The varicose vein must therefore be treated so as to prevent circulation of the blood through it; since the veins form a network, the blood will then follow other veins for its circulation.
The device 1 is formed by five single yarns 2 of polylactic acid and/or polyglycolic acid which are knitted together so as to constitute a “cylindrical” elongate knitted fabric, that is to say a knitted fabric in which the yarns 2 intersect substantially at the radially inner zone of this knitted fabric.
As will be seen from
At one end of the device 1, the yarns 2 are joined together, for example by thermal bonding, so as to constitute a grip zone 5 of more or less rounded shape. This zone 5 is dimensioned in such a way as to be able to be grasped through the skin, as will be explained below.
The device 1 is produced in a length sufficient to treat the entire length of a vein likely to be affected, for example 60 cm, and can be cut to the desired length. Thermosetting can be performed to limit the deformability of the stitches and to prevent any unraveling.
Moreover, to make it easier subsequently to introduce the occlusion device 1 into the positioning device 7, one or more yarns can be “descended” vertically at the center of the device 1 during the knitting phase. These unstitched yarns serve to limit the effect of traction during introduction of the occlusion device 1 into the positioning device 7, thereby also avoiding excessive deformation of the stitches. This longitudinal stitch or these longitudinal stitches also prevent lengthening of the device 1 during its deployment in the vein.
In practice, as is illustrated in
The endpiece 15 has a rounded portion 20, designed to be atraumatic, a circular portion 21 of slightly smaller diameter than the internal diameter of the tube 8, and an axial projection 22 with a hole running through it. The portion 21 can be engaged in the tube 8 and allows the endpiece 15 to be mounted on the distal end of the tube 8, while the projection 22 allows this endpiece 15 to be joined to the device 1.
This endpiece 15 fulfills the same function as the aforementioned zone 5. After withdrawal of the tube 8, it is removed from the patient's body through a distal incision and by separation from the device 1. It can also be made of a rapidly absorbable material, in which case it can be left in place.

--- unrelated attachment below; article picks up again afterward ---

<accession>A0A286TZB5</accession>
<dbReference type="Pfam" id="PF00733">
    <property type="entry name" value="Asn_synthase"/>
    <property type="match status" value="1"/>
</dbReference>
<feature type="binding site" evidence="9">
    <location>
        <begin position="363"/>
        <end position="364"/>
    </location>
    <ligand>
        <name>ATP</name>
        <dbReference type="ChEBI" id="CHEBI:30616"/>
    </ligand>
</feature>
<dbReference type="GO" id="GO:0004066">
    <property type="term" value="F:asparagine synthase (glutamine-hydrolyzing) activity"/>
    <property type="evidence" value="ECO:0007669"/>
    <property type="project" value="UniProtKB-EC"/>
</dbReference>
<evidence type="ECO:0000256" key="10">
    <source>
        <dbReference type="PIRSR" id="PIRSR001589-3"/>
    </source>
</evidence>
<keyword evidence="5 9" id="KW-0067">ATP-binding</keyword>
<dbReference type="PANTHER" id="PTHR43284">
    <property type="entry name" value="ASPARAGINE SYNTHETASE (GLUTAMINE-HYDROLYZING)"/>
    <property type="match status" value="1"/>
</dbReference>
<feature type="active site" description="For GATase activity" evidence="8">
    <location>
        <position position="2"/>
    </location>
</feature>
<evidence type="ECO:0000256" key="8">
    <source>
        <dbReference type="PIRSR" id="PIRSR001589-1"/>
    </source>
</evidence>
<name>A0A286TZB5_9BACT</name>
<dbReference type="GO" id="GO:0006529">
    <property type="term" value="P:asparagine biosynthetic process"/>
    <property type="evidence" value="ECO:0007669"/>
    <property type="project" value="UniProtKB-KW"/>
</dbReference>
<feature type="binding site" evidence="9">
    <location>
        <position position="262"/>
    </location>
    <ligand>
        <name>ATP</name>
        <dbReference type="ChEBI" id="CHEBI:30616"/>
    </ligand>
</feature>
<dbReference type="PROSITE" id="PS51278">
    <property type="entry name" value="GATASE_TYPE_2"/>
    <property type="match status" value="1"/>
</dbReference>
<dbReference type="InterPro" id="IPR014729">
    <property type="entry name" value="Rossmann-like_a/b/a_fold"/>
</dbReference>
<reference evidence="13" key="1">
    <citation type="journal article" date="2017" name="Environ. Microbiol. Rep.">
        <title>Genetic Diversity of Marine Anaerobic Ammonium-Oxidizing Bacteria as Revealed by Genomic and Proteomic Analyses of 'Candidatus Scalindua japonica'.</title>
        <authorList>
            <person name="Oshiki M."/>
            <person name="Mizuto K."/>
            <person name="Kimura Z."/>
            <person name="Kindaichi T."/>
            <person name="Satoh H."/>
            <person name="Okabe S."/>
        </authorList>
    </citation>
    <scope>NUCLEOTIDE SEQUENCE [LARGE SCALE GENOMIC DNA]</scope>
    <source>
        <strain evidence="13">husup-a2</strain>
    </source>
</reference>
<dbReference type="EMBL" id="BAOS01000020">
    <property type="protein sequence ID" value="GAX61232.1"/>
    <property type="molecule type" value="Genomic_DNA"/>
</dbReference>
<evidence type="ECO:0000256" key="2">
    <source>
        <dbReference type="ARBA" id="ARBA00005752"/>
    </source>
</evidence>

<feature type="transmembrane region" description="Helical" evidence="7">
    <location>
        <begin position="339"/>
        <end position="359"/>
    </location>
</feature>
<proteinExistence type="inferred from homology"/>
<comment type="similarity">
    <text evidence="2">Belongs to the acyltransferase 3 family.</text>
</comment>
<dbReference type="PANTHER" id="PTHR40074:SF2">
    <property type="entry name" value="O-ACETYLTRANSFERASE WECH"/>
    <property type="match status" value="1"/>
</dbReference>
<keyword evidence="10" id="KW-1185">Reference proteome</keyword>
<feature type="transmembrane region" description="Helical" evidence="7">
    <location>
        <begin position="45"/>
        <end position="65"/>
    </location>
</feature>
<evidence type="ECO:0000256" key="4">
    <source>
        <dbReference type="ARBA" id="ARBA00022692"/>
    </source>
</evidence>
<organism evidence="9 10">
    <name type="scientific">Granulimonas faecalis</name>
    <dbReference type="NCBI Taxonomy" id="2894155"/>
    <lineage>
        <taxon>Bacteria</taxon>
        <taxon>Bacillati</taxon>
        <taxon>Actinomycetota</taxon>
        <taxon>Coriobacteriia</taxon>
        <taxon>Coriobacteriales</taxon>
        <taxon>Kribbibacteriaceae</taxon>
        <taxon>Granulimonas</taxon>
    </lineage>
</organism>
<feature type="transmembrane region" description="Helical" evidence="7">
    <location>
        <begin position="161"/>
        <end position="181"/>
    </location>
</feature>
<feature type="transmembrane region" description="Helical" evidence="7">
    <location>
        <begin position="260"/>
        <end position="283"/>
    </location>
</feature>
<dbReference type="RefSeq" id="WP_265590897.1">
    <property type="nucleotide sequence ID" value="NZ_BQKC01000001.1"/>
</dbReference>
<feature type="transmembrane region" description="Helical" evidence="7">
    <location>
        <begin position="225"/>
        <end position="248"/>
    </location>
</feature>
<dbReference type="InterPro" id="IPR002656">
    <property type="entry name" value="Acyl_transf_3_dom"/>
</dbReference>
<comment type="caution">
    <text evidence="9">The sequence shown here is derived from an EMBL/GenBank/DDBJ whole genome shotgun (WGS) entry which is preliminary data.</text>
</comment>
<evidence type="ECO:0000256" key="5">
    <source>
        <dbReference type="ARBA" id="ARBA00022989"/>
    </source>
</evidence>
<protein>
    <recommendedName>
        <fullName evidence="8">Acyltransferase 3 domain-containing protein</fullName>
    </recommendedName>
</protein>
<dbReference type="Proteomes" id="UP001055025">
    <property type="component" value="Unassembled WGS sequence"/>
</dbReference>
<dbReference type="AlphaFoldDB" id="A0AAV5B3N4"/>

In the example shown in
A substance able to provoke sclerosis of the vein 12 can in particular be injected in this way.
As will be evident from the foregoing, the invention affords a decisive improvement over the prior art by making available a device 1 for occlusion of a corporeal duct, in particular a varicose vein 12, which device can be implanted using a procedure which is relatively simple and quick and is not difficult to perform, and which procedure can be done under local anesthesia, causing minimal postoperative pain and few complications in respect of the tissues. This occlusion device additionally affords extended possibilities of application, that is to say it can be used for occlusion of the internal saphenous vein, but also of the external saphenous vein and collateral veins of large caliber.
It goes without saying that the invention is not limited to the embodiment described above by way of example, and that instead it covers all variant embodiments coming within the field of protection defined in the attached claims. Thus, the occlusion device can comprise six, eight or ten yarns in particular, the machine used then comprising six, eight or ten needles, respectively, and each yarn jumping two, three or four needles, respectively, during each cycle; the knitting can be done with warp stitches or weft stitches; the needles 3 can each be fed by one yarn 2 or by several yarns 2 if these yarns are double or triple; the yarns 2 can have their surfaces treated to increase their thrombogenicity; the occlusion device can be made of single-filament yarns or of single-filament and multi-filament yarns, with variable counts and sizes depending on the diameter of the occlusion device to be obtained, this diameter being adapted to the caliber of the type of vein to be treated.